Sermon for 1/14/18: The Dimension Of God We Forget

1 Samuel 3:1-10, Psalm 139: 1-6, 13-18, John 1:43-51

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Wonder rather than doubt is the root of all human knowledge.
— Abraham Joshua Heschel

Upon Further Reflection

This week I have a smattering of other thoughts and reflections that arose as I worked with these passages evoking beginnings, and callings, and wonder.  So for your own further investigation, I commend you this:

On Truth verses Fact -- I saw this week an amazing video explaining how in recent years, for the first time, scientists have been able to capture how animal eggs send out a flash of light at the moment of conception.  Well the video mentions mice, frogs, and humans anyway.  The brighter the flash, the healthier the egg.  I was so captivated by the imagery.  Connecting to the themes of my Sunday sermon, I offer you this.  Scientific fact tells us this is a reaction involving zinc. Our faith tells us, in the beginning, the first thing God said was let their be light!  This seems true as well.  Neither one of these is wrong.  They both answer and deepen the mystery of our beginnings. If only we could remember more often in our culture wars how badly science and faith need each other.

More amazing science: One of our church members called out attention at a small group session to this podcast.  It's about the discovery of plate tectonics, a fascinating listen to how change happens both physically on earth, and also when human assumptions and entrenched ways of imagining our world are challenged.  More wonder!   CLICK HERE: The Day the Earth Moved

On DACA and Jesus: Sunday, I did not talk about one of the most important lines of our passage on Philip and Nathaniel as they are called by Jesus.  It's that amusing and ironic line, "Can anything good come out of Nazareth?" -- the one Nathaniel asks snidely when his friend invites him to come and follow. It's a crucial revelation: assumptions about class and place of origin almost thwart Nathaniel's encounter with Jesus.  Will he hear the call of God or will he stay rooted and unseeing and isolated in his prejudice?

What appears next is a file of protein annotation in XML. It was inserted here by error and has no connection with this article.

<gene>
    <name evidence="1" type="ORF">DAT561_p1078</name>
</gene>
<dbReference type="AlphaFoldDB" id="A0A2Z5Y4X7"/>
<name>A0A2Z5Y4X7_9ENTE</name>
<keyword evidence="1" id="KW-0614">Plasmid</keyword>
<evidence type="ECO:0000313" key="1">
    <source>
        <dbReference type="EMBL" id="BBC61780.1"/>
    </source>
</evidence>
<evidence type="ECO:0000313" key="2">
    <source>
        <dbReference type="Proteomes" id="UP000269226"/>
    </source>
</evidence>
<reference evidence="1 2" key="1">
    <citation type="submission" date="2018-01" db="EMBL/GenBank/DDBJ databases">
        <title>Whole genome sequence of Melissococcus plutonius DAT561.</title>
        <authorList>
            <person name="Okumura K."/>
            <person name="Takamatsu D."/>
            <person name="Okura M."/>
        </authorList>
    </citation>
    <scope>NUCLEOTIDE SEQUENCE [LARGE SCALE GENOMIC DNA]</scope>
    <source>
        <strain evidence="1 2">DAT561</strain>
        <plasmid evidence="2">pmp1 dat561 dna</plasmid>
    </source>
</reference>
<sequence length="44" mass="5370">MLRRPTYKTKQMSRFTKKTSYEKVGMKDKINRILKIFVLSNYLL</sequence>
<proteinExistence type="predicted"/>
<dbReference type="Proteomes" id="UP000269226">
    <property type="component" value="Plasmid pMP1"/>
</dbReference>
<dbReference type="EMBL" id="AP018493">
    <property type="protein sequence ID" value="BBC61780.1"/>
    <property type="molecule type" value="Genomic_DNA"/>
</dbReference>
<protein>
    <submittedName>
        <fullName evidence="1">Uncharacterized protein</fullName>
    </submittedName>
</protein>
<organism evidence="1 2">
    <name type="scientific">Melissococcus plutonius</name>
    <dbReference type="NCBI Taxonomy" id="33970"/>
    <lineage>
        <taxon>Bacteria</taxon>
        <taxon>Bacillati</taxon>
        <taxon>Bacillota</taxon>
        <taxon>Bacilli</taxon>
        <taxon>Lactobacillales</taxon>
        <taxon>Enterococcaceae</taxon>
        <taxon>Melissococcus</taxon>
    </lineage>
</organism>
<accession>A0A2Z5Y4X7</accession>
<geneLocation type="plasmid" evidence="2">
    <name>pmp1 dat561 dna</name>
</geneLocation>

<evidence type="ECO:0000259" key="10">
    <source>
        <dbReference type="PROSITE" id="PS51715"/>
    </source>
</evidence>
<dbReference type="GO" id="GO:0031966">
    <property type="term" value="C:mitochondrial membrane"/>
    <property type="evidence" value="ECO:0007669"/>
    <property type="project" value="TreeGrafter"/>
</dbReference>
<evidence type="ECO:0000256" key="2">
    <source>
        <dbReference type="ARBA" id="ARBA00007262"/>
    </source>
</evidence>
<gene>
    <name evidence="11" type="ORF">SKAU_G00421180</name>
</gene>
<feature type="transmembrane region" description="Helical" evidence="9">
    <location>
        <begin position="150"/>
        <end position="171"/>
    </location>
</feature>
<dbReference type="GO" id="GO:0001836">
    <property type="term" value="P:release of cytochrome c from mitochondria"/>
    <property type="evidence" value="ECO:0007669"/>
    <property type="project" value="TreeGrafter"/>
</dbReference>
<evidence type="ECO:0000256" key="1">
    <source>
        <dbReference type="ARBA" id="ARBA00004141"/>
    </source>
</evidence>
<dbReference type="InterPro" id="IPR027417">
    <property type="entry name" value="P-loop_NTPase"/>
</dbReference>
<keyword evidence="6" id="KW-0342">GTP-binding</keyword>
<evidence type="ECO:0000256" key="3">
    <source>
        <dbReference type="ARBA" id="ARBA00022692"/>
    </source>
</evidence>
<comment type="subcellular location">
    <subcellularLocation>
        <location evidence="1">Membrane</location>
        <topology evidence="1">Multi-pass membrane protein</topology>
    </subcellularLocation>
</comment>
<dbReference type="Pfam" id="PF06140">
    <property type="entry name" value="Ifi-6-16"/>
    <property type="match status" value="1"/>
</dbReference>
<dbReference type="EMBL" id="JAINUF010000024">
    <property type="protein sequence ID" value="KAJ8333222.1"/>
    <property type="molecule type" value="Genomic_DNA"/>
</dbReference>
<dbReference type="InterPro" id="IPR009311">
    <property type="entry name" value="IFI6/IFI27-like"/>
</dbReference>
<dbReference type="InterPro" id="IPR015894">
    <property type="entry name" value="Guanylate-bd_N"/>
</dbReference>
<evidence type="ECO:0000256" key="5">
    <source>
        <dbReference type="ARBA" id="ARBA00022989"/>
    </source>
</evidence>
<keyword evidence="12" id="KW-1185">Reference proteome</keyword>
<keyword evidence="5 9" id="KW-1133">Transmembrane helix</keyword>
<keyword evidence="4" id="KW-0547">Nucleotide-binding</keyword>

That's a question we have to navigate all the time as individuals, and a question that has brought us spiritual anguish as a global community with a migration crisis. Amidst the divisive immigration politics of our age, the who-said-what, and our  binging on the fallout of it all, we can't lose track that the issues at hand are faith issues. Tonight I heard a brilliant and touching sermon by Pastor Charlie Little of the First Presbyterian Church on Matthew 25. He said that to refuse to care for the stranger in need is an act of self-hatred.  It was a profound moment of preaching because we are seeing that wound on a national scale not just in our daily Christian living. Sobering words.  So however we choose to move forward as a nation on these issues of faith, may we do so loving the image of God that we are.  And may we love not just in church on Sunday or in our own homes, but in the messy, mucky, wider world.

 

 

Sermon for 5/15/16: Chasing the Spirit